Lifesaving Moves Visits to the emergency room in Colorado are as much a part of summer as mountain biking and river rafting. Penrose-St. Francis Health Services alone will treat more than 20,000 patients in its two emergency departments during the summer. While you may not be able to avoid a trip to the ER, there are some things you can do to make sure you get the best outcome possible, says Jack Sharon, MD, medical director for Penrose’s emergency services: 1. Carry an up-to-date medical file, including a medication record. A patient with a head injury, for example, is treated very differently if he is taking a blood thinner than someone with the same injury not on that medication. 2. Ask questions while you are still in the ER. Studies prove that the better your understanding, the better your outcome. “Most people have questions but feel silly asking,” Sharon says. “It’s part of our job to make sure you are educated about your care.”
&A Q about Learn esearch t s r the late ne replaceo m on hor erapy at the th t n e m ations onvers next C men lecture. o With W ck cover See ba ils. for deta
Maureen Jordan, MD
Obstetrician & Gynecologist, Penrose-St. Francis Health Services
Can hormone replacement therapy help prevent menopause-related weight gain? Weight gain around menopause is a result of not just declining estrogen but also decreased muscle mass and metabolism. While hormone replacement therapy is not a solution to mid-life spread, it can help relieve hot flashes, sleeping problems and fatigue. Alleviating those problems can provide women with the energy and focus they need to exercise more and eat properly, which can help prevent weight gain. A study published in the Journal of the American Medical Association found that women of healthy weight who exercised for one hour five days a week avoided weight gain during menopause.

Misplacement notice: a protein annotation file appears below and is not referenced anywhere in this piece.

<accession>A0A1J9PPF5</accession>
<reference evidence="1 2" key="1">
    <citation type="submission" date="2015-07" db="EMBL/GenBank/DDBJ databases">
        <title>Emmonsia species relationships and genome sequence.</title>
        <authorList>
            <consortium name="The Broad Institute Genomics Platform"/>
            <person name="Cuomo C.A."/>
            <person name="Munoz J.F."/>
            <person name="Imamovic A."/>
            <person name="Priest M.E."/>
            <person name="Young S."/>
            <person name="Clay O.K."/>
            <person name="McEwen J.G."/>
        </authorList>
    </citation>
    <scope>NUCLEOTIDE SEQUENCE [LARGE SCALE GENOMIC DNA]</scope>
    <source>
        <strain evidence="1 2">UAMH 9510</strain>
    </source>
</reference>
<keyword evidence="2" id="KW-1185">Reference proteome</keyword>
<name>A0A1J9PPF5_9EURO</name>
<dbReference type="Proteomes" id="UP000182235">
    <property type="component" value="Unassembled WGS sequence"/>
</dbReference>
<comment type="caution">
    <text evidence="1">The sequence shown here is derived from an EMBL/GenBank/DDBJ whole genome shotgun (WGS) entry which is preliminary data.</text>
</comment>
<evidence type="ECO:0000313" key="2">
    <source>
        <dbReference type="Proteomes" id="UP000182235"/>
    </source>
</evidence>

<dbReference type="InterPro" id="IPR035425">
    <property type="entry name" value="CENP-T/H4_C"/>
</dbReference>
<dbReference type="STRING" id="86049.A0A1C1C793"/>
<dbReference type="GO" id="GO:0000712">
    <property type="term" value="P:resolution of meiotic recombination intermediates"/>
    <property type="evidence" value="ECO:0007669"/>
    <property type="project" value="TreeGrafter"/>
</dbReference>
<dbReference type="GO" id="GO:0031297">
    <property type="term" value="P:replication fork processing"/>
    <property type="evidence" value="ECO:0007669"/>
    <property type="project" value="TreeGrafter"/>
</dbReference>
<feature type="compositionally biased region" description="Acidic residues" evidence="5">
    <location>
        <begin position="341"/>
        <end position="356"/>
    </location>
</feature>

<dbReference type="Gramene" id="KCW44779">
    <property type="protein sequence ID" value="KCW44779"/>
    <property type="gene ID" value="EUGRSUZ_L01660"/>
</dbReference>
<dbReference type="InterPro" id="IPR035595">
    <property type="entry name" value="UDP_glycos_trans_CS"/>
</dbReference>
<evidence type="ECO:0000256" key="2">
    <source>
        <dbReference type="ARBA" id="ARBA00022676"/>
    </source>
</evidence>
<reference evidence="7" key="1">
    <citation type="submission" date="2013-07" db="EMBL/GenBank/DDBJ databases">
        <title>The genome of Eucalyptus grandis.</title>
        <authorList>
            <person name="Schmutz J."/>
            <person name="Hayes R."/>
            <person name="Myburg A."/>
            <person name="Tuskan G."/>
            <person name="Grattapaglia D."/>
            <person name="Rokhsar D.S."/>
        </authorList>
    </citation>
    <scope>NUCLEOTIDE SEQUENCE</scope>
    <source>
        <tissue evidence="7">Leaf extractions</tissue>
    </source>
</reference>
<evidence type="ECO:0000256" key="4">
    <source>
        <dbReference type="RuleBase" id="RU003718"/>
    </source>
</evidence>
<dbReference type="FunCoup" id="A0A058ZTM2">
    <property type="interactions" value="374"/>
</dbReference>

Keep up-to-date medical information handy in your car and wallet with a FREE File of Life. Go to penrosestfrancis.org/FOL to order a FREE record.
A diagnosis of diabetes or heart disease can leave patients feeling both terrified and alienated. Joining a support group may help ease the isolation. “Support groups provide an emotional connection to others who might be experiencing similar situations and emotions,” says Nancy Bader, a licensed clinical social worker with Centura Health-Profile Employee Assistance Program. Bader says support groups also provide participants with the opportunity to exchange educational information. Though research has yet to show a medical benefit from support group participation, some studies have found that breast cancer patients experience an improved quality of life if they belong to a support group. Penrose-St. Francis Health Services offers free support groups for women with heart disease and breast cancer as well as groups for men and women battling other conditions. For information and schedules, please go to penrosestfrancis.org/support. Summer 2011
Published on Jun 30, 2011
I write, edit and art direct this quarterly custom health magazine for women 40+ in the Colorado Springs area, distributed by Penrose-St. Fr...